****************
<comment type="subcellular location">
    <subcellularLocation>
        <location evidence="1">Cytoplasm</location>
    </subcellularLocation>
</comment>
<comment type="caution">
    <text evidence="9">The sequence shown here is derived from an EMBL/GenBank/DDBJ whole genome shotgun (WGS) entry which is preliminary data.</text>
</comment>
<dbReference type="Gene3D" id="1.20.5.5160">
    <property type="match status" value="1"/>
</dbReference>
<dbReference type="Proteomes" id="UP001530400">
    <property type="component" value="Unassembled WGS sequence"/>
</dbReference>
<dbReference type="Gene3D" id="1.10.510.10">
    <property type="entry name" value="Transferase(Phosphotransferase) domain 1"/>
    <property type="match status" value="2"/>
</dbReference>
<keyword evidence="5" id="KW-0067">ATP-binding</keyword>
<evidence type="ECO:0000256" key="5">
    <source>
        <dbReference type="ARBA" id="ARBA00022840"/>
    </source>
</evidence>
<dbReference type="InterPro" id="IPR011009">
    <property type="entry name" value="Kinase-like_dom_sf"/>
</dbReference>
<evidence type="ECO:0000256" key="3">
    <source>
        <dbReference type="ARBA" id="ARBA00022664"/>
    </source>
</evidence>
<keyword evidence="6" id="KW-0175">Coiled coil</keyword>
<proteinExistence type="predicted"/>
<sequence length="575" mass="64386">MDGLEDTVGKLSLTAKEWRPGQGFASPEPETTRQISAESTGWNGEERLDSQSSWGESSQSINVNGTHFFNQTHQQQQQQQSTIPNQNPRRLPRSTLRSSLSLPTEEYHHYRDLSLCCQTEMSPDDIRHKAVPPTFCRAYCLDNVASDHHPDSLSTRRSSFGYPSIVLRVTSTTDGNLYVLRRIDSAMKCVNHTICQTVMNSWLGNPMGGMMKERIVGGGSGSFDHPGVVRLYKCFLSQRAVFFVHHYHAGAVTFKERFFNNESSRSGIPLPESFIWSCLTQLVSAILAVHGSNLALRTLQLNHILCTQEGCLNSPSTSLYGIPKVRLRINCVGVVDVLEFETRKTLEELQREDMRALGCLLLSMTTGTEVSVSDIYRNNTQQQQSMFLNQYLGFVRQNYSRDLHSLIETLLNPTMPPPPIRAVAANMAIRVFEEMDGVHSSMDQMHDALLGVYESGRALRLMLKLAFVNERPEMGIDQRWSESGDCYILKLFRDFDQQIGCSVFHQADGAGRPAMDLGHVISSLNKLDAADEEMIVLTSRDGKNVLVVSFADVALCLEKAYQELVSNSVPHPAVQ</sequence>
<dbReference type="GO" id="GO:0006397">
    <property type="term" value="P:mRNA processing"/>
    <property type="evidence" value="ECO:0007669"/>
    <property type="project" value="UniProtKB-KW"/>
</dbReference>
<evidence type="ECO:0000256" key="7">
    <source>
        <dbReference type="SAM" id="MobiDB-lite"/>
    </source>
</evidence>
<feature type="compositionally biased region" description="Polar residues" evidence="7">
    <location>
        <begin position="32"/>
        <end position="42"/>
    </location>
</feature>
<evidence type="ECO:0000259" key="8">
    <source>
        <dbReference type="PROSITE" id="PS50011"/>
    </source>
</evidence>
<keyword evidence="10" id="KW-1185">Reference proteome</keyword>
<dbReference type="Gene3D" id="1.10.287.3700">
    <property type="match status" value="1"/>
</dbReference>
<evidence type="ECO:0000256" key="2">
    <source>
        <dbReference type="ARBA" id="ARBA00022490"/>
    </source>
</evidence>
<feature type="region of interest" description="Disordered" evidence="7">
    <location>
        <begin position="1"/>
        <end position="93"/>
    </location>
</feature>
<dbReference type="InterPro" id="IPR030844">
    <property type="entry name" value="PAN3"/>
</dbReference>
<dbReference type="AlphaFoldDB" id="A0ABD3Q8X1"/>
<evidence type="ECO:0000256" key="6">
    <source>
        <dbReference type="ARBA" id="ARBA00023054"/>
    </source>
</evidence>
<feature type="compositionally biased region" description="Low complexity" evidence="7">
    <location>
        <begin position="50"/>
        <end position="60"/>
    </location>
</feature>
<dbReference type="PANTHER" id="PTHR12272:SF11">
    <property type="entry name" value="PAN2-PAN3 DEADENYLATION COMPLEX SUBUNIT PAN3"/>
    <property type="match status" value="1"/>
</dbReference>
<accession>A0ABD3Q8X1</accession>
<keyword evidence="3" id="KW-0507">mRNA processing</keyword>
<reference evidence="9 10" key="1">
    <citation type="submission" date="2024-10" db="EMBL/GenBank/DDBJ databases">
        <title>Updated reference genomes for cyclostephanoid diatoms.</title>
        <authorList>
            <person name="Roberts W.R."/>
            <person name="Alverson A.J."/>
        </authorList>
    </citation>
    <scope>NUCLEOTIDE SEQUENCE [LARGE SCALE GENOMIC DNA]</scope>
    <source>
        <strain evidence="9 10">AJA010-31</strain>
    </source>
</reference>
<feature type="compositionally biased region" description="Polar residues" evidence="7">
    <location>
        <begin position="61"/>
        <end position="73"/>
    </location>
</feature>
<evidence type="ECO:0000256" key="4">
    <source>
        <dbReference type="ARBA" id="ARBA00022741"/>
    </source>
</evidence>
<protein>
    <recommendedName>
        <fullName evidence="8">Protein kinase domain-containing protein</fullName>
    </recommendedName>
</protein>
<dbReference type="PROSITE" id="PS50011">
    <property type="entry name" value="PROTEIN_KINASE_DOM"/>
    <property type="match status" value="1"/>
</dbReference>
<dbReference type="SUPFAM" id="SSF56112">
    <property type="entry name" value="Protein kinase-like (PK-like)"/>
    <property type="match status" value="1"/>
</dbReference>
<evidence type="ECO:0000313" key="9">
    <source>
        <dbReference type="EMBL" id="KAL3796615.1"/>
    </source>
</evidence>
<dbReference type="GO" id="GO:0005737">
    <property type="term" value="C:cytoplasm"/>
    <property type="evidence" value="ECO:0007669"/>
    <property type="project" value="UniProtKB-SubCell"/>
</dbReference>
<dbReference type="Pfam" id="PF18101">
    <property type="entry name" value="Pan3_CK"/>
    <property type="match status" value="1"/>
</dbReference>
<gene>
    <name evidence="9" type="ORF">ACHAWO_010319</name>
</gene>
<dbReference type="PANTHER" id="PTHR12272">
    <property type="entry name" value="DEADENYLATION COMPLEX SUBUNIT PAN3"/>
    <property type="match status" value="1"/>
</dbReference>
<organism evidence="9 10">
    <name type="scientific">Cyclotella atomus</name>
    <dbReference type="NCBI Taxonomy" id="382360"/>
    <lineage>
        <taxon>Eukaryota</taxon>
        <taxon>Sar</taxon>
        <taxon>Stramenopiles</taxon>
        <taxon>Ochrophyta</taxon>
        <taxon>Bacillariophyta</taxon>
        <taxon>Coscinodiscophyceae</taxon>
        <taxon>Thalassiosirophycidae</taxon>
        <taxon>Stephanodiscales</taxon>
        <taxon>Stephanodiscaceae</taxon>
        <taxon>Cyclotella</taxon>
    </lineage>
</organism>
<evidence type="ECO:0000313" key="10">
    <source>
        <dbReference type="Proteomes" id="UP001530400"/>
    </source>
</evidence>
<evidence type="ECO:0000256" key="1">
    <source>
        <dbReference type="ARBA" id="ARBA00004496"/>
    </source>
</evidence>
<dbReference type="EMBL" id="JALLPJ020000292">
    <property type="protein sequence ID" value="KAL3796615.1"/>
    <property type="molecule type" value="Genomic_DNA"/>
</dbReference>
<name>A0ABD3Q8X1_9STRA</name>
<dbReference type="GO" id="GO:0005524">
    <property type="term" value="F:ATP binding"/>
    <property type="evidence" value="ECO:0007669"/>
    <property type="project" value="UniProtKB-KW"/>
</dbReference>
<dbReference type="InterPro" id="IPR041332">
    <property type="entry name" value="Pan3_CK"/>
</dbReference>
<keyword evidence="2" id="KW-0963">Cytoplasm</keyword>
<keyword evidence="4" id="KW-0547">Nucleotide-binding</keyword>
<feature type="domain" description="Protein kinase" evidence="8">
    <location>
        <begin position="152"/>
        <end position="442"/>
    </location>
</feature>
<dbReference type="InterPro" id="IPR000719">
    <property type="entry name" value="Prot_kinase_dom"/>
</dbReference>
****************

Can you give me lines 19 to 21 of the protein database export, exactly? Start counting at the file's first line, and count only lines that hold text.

<keyword evidence="5" id="KW-0067">ATP-binding</keyword>
<evidence type="ECO:0000256" key="5">
    <source>